Reviews / Barbara Gallati
Ronald Markman’s painted wood collages are filled with an unrelenting, raucous, slapstick humor. Using imagery inspired by comic strips and cartoons, Markman offers a series of “stilllifes” (as he insists on calling them) that overflow with an assortment of objects, both real and of Markman’s own manufacture. Much of the narrative content contained in these works derives from the artist’s imaginary world of Mukfa which has been explored extensively in Markman’s earlier art.
Stilllife With Clock (1980) typifies the collages on view. Here, a functioning circular quartz wall clock presides over an elaborate series of jokes centering on the theme of time that would do an old vaudevillian proud. While “The Poc Poc Press” (the official newspaper of Mukfa) announces that “Time Marches On,” the viewer is presented with outworn visual puns such as a clock held in a hand to illustrate time on one’s hands. Another work, Stilllife at Hicksville (1982), alludes playfully to Edward Hicks’ The Peaceable Kingdom by means of window shutters that open from a quiet living room interior onto a jungle scene teeming with exotic animals.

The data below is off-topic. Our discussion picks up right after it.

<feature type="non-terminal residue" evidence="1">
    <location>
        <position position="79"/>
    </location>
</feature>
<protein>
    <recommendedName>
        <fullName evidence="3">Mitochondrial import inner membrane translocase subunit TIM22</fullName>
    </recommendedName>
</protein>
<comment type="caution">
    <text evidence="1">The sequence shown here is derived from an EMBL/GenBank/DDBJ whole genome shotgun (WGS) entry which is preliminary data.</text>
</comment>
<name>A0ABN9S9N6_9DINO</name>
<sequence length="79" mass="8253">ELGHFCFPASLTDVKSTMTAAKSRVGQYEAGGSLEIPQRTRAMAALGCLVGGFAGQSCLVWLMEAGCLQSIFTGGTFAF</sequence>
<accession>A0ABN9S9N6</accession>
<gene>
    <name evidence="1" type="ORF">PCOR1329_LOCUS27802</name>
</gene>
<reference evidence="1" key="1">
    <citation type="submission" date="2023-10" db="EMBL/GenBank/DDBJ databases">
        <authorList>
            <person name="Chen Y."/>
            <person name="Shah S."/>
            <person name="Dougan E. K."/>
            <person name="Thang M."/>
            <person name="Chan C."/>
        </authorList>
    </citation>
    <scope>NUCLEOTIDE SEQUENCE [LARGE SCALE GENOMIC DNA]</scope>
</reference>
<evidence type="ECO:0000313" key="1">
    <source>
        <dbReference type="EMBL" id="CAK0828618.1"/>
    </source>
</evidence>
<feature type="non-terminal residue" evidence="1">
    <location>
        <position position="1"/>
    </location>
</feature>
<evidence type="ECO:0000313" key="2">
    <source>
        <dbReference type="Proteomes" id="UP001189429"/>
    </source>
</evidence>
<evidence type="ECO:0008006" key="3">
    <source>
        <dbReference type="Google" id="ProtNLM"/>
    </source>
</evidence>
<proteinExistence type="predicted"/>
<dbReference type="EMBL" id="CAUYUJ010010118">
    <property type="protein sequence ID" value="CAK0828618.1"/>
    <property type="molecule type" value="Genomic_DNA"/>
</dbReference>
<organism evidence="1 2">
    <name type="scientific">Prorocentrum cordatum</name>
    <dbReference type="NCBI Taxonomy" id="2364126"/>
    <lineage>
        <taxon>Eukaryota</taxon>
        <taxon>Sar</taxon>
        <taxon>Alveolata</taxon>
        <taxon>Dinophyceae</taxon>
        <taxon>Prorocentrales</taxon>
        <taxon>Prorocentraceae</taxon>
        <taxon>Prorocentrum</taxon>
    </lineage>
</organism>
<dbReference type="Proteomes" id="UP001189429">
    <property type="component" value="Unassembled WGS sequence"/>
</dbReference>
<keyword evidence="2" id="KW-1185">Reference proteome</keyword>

As pointed out in the videotape available at the gallery, Markman’s unfettered flights of fancy often draw on childhood memories. This Is reflected in Stilllife With Letters (1981) in which an old table radio blares the latest Dow Jones figures, emitting them in a cartoon bubble.
All of Markman’s collages display a riotous confusion of pattern, texture, and color in combinations that are not unattractive. The jigsawed wooden shapes with which he builds his collages are reminiscent of old-fashioned wooden puzzles, but in this case, nothing fits together smoothly. Markman’s good-natured jumbles are deceptively simple, however, and one is reminded of this by the old song playing in the background of the videotape: “It Ain’t What You Do—It’s How You Do It.” (Terry Dintenfass, March 27-April 22)